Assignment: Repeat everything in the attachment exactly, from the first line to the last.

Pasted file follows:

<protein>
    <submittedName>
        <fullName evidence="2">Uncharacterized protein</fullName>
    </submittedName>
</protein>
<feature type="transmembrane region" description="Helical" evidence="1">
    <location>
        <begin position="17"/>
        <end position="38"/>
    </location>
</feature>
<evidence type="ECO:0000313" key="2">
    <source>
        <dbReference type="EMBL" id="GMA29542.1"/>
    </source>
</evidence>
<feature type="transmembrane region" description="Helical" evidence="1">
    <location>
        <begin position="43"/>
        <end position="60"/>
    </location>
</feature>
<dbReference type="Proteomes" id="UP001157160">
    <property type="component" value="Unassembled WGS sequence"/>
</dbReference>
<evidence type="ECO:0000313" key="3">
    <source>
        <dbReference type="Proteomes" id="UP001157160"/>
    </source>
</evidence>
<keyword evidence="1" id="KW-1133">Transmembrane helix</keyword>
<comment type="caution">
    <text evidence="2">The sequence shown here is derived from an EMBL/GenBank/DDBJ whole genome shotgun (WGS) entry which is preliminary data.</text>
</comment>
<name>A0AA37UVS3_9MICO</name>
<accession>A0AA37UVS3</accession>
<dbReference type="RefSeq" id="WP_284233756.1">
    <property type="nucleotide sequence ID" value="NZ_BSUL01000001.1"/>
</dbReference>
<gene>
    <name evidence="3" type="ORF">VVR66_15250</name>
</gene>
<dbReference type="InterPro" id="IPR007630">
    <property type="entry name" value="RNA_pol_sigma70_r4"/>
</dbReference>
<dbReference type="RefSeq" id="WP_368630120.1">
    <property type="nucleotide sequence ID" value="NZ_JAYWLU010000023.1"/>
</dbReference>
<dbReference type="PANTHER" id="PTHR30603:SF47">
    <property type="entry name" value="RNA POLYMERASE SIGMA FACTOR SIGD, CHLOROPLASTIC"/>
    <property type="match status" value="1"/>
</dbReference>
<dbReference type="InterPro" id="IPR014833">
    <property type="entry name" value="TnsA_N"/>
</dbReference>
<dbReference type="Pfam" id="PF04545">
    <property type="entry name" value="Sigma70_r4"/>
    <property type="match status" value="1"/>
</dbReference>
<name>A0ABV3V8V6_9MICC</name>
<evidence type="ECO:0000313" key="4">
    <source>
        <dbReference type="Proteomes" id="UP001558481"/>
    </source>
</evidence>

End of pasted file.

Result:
<protein>
    <submittedName>
        <fullName evidence="2">Uncharacterized protein</fullName>
    </submittedName>
</protein>
<feature type="transmembrane region" description="Helical" evidence="1">
    <location>
        <begin position="17"/>
        <end position="38"/>
    </location>
</feature>
<evidence type="ECO:0000313" key="2">
    <source>
        <dbReference type="EMBL" id="GMA29542.1"/>
    </source>
</evidence>
<feature type="transmembrane region" description="Helical" evidence="1">
    <location>
        <begin position="43"/>
        <end position="60"/>
    </location>
</feature>
<dbReference type="Proteomes" id="UP001157160">
    <property type="component" value="Unassembled WGS sequence"/>
</dbReference>
<evidence type="ECO:0000313" key="3">
    <source>
        <dbReference type="Proteomes" id="UP001157160"/>
    </source>
</evidence>
<keyword evidence="1" id="KW-1133">Transmembrane helix</keyword>
<comment type="caution">
    <text evidence="2">The sequence shown here is derived from an EMBL/GenBank/DDBJ whole genome shotgun (WGS) entry which is preliminary data.</text>
</comment>
<name>A0AA37UVS3_9MICO</name>
<accession>A0AA37UVS3</accession>
<dbReference type="RefSeq" id="WP_284233756.1">
    <property type="nucleotide sequence ID" value="NZ_BSUL01000001.1"/>
</dbReference>
<gene>
    <name evidence="3" type="ORF">VVR66_15250</name>
</gene>
<dbReference type="InterPro" id="IPR007630">
    <property type="entry name" value="RNA_pol_sigma70_r4"/>
</dbReference>
<dbReference type="RefSeq" id="WP_368630120.1">
    <property type="nucleotide sequence ID" value="NZ_JAYWLU010000023.1"/>
</dbReference>
<dbReference type="PANTHER" id="PTHR30603:SF47">
    <property type="entry name" value="RNA POLYMERASE SIGMA FACTOR SIGD, CHLOROPLASTIC"/>
    <property type="match status" value="1"/>
</dbReference>
<dbReference type="InterPro" id="IPR014833">
    <property type="entry name" value="TnsA_N"/>
</dbReference>
<dbReference type="Pfam" id="PF04545">
    <property type="entry name" value="Sigma70_r4"/>
    <property type="match status" value="1"/>
</dbReference>
<name>A0ABV3V8V6_9MICC</name>
<evidence type="ECO:0000313" key="4">
    <source>
        <dbReference type="Proteomes" id="UP001558481"/>
    </source>
</evidence>